Alexy and Murphy both swim for Cal Berkeley head coach Dave Durden, who was awarded with Coach of the Year for the second time after he initially won in 2016. Durden also coached the likes of individual medal winners Dare Rose and Hunter Armstrong as he is the head coach of the men’s and women’s team at Cal Berkeley. Durden was not on hand to accept the award but provided an acceptance speech from Berkeley.
“It just says a lot about our staff; it says a lot about our athletes that competed in Fukuoka for the USA – certainly proud of them too,” Durden said. “I’m certainly very flattered and very honoured. Go Bears.”
The perseverance award was given to Lydia Jacoby after she won bronze in the 100m breaststroke at Worlds. Swimming from the outside lane, she wasn’t one of the favorites to reach the podium, but she was able to win her first Worlds medal in the process.
“I just barely slipped into semi finals and just barely slipped into finals,” Jacoby said in Fukuoka. “So I was kind of talking down to myself a lot yesterday, and then I woke up this morning, I was feeling good, and ready to get out there and do it. So I'm really happy with where I am. I wasn't even at this meet last year so to be on the podium again is huge.”
After winning the Olympic gold in 2021 at age 17, Jacoby missed the Worlds team in 2022 and has since been open about her mental health struggles after the Tokyo Olympics.
“This means so much,” Jacoby said Sunday night. “I was up here in 2021 straight out of the Olympic Games at 17 receiving breakout swimmer of the year, and I would have never imagined that in just two years I would be up here receiving an award for perseverance…for everyone in this room who has struggled with something and has overcome something in the last two years, whether that’s in the office, in the pool, at work, at home, in your personal life or even in your head, I’d like to accept this award on behalf of all of you so thank you so much.”
The relay performance of the year was won by the women’s 4x100m medley relay team that won their fourth straight World title. The team of Regan Smith, Lilly King, Gretchen Walsh and Kate Douglass swam 3:52.08 on the final night to beat Olympic champs Australia by over a second.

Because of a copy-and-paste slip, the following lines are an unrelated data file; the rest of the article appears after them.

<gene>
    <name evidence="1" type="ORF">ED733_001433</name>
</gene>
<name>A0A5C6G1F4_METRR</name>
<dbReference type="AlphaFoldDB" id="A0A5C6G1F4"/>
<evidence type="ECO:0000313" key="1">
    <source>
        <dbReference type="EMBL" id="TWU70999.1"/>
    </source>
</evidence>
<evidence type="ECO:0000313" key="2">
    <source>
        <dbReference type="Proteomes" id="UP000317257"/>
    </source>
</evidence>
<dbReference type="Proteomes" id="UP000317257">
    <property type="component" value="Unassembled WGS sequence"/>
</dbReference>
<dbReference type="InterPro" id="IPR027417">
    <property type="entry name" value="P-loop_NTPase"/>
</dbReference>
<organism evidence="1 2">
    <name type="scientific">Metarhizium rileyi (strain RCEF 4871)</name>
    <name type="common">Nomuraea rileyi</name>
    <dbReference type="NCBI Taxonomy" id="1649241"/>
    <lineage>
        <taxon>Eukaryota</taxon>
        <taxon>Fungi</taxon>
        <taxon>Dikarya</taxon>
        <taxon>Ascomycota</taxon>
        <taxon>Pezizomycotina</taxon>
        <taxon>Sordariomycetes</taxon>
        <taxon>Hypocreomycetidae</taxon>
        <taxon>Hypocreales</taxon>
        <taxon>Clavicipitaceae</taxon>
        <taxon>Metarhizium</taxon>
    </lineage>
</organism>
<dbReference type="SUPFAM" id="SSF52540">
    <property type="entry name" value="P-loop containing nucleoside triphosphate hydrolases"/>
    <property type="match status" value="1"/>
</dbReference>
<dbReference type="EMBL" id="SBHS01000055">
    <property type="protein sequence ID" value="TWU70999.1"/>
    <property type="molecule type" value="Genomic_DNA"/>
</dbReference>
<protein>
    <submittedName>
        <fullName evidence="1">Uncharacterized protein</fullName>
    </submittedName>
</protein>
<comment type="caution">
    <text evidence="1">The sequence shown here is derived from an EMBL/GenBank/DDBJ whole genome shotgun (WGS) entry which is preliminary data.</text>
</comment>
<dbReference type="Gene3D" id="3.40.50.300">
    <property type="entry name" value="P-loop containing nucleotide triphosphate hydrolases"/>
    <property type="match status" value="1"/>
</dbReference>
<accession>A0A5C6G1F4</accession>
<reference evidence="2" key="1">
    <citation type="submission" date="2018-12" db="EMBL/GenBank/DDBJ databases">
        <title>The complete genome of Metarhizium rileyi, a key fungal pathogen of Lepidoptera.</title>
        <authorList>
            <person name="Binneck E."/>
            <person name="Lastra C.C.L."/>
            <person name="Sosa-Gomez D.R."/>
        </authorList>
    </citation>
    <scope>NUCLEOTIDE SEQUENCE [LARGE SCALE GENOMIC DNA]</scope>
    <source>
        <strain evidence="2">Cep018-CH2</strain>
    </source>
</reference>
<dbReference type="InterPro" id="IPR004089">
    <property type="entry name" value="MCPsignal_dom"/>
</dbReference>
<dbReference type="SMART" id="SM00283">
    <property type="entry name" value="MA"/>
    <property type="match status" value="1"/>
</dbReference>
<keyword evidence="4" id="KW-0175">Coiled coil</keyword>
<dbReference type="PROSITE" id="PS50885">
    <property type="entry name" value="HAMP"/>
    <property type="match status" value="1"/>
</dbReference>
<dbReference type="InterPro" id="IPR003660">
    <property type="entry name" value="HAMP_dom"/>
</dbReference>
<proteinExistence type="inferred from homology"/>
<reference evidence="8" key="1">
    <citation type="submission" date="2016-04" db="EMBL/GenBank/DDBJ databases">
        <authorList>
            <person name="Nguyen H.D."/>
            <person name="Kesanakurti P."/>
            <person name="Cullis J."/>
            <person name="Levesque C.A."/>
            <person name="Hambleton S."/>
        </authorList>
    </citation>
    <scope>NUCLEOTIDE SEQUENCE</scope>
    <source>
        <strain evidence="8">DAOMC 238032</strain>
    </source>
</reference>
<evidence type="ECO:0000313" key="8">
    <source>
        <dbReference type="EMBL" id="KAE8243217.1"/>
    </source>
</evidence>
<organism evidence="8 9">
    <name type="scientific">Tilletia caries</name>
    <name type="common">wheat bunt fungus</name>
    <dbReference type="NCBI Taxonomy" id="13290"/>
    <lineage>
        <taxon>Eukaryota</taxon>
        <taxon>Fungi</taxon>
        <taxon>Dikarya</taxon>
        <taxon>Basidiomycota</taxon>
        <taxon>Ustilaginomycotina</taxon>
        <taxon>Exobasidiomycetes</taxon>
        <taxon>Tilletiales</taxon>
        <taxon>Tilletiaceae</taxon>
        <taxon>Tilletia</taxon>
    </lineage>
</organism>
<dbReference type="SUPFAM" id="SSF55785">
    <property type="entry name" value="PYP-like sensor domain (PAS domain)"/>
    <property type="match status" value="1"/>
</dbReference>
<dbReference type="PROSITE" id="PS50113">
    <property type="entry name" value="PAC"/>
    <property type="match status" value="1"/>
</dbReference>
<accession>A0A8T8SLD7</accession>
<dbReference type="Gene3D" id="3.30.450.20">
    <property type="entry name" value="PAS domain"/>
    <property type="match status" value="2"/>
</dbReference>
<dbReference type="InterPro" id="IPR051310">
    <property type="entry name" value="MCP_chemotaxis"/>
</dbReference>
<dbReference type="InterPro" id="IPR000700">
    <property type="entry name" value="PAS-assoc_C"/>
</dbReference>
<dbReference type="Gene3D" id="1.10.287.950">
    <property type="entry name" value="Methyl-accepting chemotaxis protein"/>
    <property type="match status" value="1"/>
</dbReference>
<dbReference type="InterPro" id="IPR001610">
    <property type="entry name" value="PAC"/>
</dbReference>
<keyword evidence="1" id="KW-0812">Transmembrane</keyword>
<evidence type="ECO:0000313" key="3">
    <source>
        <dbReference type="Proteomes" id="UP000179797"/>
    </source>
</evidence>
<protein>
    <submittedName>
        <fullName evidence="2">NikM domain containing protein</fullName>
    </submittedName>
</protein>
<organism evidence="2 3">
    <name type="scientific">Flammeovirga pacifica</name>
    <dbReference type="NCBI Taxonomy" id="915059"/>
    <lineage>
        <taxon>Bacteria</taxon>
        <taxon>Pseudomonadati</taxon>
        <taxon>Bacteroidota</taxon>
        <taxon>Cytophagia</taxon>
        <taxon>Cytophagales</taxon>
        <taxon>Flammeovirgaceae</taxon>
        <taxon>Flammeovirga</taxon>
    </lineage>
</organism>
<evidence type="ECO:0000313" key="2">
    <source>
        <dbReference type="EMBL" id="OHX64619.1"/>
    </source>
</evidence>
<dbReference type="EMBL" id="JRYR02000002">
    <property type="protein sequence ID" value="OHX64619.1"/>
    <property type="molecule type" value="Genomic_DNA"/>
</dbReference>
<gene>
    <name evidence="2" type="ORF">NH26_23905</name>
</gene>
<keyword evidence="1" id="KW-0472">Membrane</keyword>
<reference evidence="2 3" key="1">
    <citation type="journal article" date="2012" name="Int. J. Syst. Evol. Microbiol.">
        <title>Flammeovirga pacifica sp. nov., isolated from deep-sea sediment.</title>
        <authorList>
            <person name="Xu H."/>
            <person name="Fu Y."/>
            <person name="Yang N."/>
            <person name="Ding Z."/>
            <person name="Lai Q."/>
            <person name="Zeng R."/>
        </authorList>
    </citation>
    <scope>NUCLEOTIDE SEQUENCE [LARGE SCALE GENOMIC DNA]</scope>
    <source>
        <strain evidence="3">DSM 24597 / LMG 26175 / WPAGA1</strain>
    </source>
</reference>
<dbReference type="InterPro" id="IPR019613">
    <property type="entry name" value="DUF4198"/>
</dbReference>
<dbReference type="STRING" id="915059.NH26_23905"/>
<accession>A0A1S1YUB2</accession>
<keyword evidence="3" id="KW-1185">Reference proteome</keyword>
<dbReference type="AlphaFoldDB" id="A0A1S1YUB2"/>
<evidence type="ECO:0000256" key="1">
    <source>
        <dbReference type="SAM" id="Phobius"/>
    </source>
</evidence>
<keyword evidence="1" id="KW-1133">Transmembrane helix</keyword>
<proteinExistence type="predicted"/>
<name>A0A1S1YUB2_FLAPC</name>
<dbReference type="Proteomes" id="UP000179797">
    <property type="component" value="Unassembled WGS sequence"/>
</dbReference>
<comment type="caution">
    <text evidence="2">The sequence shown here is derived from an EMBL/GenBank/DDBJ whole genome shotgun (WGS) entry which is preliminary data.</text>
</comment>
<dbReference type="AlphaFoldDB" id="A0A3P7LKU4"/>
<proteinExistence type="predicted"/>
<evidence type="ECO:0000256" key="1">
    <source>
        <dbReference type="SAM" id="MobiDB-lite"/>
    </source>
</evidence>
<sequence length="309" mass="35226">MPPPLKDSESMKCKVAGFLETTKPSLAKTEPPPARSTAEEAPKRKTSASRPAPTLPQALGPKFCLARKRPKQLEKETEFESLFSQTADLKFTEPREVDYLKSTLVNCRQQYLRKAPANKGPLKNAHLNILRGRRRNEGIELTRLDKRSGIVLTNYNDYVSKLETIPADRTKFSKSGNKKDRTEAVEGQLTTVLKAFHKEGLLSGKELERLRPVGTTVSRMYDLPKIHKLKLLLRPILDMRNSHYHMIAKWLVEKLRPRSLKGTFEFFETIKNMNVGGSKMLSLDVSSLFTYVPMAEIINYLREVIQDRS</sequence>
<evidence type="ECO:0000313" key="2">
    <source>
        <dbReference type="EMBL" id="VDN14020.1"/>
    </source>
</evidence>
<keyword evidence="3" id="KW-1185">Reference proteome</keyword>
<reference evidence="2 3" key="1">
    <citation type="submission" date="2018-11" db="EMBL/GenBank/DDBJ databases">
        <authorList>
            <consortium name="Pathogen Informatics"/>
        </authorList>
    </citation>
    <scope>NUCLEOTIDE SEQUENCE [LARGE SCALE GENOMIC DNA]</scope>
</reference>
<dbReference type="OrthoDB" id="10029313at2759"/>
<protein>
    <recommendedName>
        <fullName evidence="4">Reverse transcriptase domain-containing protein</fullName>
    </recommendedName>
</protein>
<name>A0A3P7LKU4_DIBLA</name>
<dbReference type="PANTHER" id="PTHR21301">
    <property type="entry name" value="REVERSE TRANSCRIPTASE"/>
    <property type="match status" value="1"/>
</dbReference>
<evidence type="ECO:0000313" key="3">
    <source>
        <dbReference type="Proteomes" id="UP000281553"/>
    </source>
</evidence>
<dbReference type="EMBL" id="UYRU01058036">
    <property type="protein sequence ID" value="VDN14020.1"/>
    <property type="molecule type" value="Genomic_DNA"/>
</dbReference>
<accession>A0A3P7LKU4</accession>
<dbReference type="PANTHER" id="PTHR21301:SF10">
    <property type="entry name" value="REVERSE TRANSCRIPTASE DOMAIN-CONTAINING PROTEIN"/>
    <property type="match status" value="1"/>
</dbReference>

“It meant a lot for us to finish out with a bang,” Smith said after winning gold in Japan. “I think the USA knows how to do medley relays really well. We just had something to prove tonight. We’ve all had great weeks but we’ve also had our ups and downs and I think we wanted to end on a really positive note and I think we executed perfectly and we did just that.”
“This is the race you look forward to,” King said. “It is our favorite way to close out the meet and I am really glad I got to race with these girls.”
The race of the year was won by Katie Grimes for her 10K bronze at Worlds on the first day of competition, while Bobby Finke won for his silver in the 1500m freestyle in one of the most thrilling races on the final night.
Grimes was able to solidify automatic qualification for the 2024 Olympics in Paris by virtue of her bronze in the open water race.
“This is my first time getting on the podium (for open water),” Grimes said in Fukuoka. “It was really just trying to do better and better each race that I had. I knew this was where I was going to really need to get it done. I am one step closer to my goals and this is really big for me. I am really honored to represent the USA in Paris.”
Grimes also won the inaugural Fran Crippen Open Water Swimmer of the Year award on Sunday in Los Angeles.
Finke broke his own American record and put up the third fastest time in history. Finke and Tunisia’s Ahmed Hafnaoui put up one of the best races in World Championships history that will be talked about for years.
“(Ahmed) pushed me faster than I thought I could go so I’m looking forward to racing him more often,” Finke said in Fukuoka. “I know he also has some finishing speed so I knew at the 1000m mark it was probably going to come down to a dogfight in the last 50, so to be able to race him, and put up a good time, even though it was second, I'm happy with it.”
Legendary coach of the University of Texas Eddie Reese won the Impact Award as the 82-year-old will be wrapping up his illustrious coaching career after the 2024 Olympics next year.
“Awards are not really my thing - you guys are my thing,” Reese said. “We’re the best sport in the world and we’ve got the best people in the world doing it. I love it because of that. It’s given me a lot of opportunities. It’s never been a job; it’s always been a lifestyle. I know I use the word retirement, but I brought that out of my dictionary 10 years ago, but I’m really just going to change jobs.”
USA Swimming also debuted the Alumni Award, which is “presented to a standout National Team alum who has and continues to give back to the sport following retirement.”
The inaugural award was given to 2000 Olympic champion Lenny Krayzelburg.
“Well, this was a surprise for sure. I wasn’t expecting it, I just thought I was just giving an award, not receiving one,” Krayzelburg said. “Obviously my success in the sport started at home with my family, but it was the people who came along the way and helped me achieve my great success. It’s only because of their support and their commitment that I was able to achieve great success in the pool. Beyond the pool, you’re only as good as the people you surround yourself with and it starts respect, love, trusting people and giving people an opportunity to dream big and succeed.”
USA Swimming will turn its attention to the 2024 World Aquatics Championships in Doha, in which it just announced its roster Tuesday evening highlighted by Douglass and Grimes.